On Shame

19 Jan 2007

A bright, funny, professional woman I know struggled with a personal dilemma
she could hardly bear to name. She was paralysed by shame. There were new
directions that she wanted to pursue in her professional life, but she felt she
could not because it would have meant owning the skeleton in her cupboard. That
skeleton was a bad relationship.

Hers wasn’t a monumentally awful relationship, her physically safety was not
at risk, nor was she subjected to public humiliation, but still it was bad enough
to erode her sense of self. She had her reasons for not leaving for a while

Now, while I would like to see every woman leave an abusive relationship
yesterday, I will never judge them. It’s not for anyone outside the
relationship to judge. Still, I do care passionately about their life, their
safety and their health.

This woman was ashamed to admit publicly that the relationship was bad
because she was still in it.

Now this brings up all sorts of paradoxes in our society. We’re very good at
telling other people to ‘put up or shut up’, yet we tend to voice at least some
of our complaints relentlessly. Just a few months ago the world was exposed to
the edifying spectacle of the England football team weeping shamelessly like 6
year olds when they dropped out of the World Cup, after a lacklustre
performance … and young men and boys weeping on The X Factor seems almost de

It is – for me at least, crabby person that I am – an extraordinary example
of the self-indulgence that characterizes society… Far from being ashamed to
show the world their weepy side, our gallant English footballers and other
hopefuls expect to meet with understanding and sympathy. Theirs is a burden of
distress for the nation to shoulder with them.

The woman I was speaking to felt obliged to shoulder her burden alone. She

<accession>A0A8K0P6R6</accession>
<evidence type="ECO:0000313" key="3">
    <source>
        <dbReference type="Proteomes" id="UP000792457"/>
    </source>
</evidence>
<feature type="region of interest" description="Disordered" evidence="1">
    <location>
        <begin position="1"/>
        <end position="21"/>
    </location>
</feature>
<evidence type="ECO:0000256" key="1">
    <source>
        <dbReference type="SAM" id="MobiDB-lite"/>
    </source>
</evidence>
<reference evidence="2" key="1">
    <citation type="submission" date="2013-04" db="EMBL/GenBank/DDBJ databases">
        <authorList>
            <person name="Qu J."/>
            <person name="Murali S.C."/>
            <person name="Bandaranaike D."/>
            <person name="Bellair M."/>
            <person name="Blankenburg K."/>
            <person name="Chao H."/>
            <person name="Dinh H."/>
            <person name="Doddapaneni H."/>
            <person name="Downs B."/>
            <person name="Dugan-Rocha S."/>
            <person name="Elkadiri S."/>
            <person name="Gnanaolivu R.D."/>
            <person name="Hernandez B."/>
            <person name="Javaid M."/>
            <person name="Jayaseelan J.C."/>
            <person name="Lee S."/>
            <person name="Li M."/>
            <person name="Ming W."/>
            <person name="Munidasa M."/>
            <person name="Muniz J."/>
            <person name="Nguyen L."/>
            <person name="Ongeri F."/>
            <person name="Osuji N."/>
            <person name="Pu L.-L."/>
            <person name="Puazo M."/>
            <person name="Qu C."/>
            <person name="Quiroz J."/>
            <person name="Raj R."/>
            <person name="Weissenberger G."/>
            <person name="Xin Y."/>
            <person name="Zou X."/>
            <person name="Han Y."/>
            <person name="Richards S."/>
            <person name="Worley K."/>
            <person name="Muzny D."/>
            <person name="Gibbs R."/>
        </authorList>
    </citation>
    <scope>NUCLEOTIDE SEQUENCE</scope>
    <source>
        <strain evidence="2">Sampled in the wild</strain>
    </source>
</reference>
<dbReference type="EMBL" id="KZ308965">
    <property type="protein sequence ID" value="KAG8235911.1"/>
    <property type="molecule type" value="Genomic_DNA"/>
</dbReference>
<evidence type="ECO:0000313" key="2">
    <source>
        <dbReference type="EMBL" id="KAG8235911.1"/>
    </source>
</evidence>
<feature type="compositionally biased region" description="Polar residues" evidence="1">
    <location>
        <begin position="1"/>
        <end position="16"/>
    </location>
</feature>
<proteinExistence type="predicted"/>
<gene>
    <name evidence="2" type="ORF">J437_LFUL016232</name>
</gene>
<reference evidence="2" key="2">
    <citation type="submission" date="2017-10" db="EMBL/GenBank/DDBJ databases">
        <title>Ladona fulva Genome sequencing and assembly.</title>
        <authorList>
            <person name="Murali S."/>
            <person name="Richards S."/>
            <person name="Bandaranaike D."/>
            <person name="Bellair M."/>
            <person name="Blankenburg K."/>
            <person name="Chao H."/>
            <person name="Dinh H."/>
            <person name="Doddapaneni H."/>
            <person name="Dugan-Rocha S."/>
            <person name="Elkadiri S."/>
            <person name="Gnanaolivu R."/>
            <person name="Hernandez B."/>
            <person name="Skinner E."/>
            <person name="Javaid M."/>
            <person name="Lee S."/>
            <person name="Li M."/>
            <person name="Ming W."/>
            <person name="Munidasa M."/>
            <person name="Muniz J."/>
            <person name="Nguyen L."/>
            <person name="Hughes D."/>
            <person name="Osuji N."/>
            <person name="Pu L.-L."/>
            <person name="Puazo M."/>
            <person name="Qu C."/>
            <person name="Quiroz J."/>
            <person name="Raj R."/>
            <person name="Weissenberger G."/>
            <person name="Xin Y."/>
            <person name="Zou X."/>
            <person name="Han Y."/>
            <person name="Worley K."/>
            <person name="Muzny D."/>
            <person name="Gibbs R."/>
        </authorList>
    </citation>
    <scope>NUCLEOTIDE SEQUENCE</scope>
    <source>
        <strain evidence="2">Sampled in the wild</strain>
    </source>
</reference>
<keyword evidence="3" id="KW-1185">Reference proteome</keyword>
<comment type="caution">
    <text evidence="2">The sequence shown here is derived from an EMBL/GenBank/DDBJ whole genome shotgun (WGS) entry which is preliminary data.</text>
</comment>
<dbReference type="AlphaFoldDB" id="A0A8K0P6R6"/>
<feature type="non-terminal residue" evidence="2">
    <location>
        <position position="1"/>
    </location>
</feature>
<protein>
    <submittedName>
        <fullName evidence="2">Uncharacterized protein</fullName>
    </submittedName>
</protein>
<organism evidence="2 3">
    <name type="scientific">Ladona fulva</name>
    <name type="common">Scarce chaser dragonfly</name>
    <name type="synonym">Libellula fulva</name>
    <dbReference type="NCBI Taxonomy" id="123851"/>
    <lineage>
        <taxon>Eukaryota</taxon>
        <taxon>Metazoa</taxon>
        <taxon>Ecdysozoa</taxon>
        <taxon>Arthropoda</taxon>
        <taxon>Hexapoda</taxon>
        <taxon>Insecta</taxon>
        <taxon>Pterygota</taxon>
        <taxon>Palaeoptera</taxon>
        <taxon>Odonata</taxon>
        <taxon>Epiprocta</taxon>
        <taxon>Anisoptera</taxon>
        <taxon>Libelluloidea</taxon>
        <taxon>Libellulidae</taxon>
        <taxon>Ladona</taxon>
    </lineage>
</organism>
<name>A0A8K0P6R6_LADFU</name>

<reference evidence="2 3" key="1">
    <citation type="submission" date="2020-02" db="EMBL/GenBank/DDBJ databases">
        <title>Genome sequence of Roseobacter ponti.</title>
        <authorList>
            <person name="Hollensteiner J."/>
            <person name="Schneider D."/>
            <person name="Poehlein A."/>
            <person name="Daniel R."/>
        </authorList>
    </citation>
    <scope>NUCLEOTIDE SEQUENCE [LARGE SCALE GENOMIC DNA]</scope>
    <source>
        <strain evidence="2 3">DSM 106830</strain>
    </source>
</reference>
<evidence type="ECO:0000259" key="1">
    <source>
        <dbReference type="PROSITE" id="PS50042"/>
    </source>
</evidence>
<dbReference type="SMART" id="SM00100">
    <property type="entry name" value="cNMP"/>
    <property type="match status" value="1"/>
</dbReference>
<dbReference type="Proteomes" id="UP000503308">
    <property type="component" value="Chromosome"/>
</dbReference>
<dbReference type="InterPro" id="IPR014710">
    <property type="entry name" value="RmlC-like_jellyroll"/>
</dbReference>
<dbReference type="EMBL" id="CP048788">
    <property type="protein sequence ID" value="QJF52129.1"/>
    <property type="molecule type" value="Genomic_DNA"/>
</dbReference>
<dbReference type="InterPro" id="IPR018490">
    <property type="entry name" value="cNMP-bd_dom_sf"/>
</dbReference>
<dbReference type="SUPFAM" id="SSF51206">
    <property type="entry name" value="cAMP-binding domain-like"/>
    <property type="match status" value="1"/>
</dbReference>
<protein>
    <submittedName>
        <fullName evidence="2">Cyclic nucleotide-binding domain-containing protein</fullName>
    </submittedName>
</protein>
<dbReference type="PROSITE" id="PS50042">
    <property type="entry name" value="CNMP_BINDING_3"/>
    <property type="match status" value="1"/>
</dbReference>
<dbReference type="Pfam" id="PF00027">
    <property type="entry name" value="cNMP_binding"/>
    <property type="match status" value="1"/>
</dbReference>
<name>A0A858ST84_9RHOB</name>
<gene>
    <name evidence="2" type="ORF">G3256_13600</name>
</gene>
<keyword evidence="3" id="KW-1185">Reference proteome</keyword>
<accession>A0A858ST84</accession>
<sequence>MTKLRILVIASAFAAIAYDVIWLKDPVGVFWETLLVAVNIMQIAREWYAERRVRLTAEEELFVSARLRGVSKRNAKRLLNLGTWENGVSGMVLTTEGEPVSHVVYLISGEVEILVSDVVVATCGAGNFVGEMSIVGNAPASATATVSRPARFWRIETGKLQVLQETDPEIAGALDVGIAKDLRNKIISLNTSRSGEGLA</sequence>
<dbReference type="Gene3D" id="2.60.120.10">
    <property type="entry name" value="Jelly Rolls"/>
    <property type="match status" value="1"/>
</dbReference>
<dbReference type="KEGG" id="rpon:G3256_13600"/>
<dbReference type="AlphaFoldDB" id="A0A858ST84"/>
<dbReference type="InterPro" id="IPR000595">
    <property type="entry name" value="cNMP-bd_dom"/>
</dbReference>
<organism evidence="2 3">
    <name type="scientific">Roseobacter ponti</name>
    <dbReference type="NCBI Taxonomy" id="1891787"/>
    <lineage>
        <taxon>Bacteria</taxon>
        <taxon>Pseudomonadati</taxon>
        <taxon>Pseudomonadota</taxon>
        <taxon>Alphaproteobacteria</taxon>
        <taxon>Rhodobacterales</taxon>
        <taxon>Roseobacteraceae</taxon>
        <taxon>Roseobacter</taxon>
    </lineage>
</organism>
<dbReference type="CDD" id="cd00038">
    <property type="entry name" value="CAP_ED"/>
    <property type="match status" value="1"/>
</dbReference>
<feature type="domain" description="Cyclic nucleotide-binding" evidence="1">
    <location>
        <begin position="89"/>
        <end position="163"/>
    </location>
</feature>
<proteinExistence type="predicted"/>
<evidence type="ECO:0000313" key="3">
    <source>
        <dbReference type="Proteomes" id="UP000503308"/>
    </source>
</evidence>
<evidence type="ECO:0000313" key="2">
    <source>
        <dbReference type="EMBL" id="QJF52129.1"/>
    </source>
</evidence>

had learned to live around the difficult situation in her personal life. At
this point in her life it seems to her the least bad option. The problem is
that it leaves a hollowness at the heart of her life. It leaves her, like the
Bee Gees, with a ‘hole in her soul’; a hole that will not be filled until she is
prepared to reject the shame and own the failure of the relationship.

I believe there is a place for shame; it relates to wrongdoing, the things
that we do that harm another person or society.

I do not believe that shame ever attaches to someone who lives with an
abusive partner. What need can you possibly have to punish yourself when your
partner is already doing it so effectively for you?

We all make the best decisions we can at the time, for the best reasons we
have at the time. Whatever decision we make requires tremendous courage. There
are no easy options in an abusive relationship. The question is: how can you
best protect yourself from further psychological damage?

There is no place for shame in abuse recovery. Whenever you feel shame know
that that is the abuser’s burden you are shouldering and embrace the feelings
that lie beneath the stranglehold of shame. What you fight will persist, what
you embrace will pass.

There may be immense sadness to being where you are – that’s perfectly
normal. Without the anchor of shame to keep it in place, it will pass must
faster than you probably think.


Annie Kaszina, international Emotional Abuse Recovery specialist and award-winning author of 3 books designed to help women recognise and heal from toxic relationships so that they can build healthy, lasting relationships with the perfect partner for them, blogs about all aspects of abuse, understanding Narcissists and how to avoid them and building strong self-worth. To receive Annie’s blog direct to your Inbox just leave your details here.

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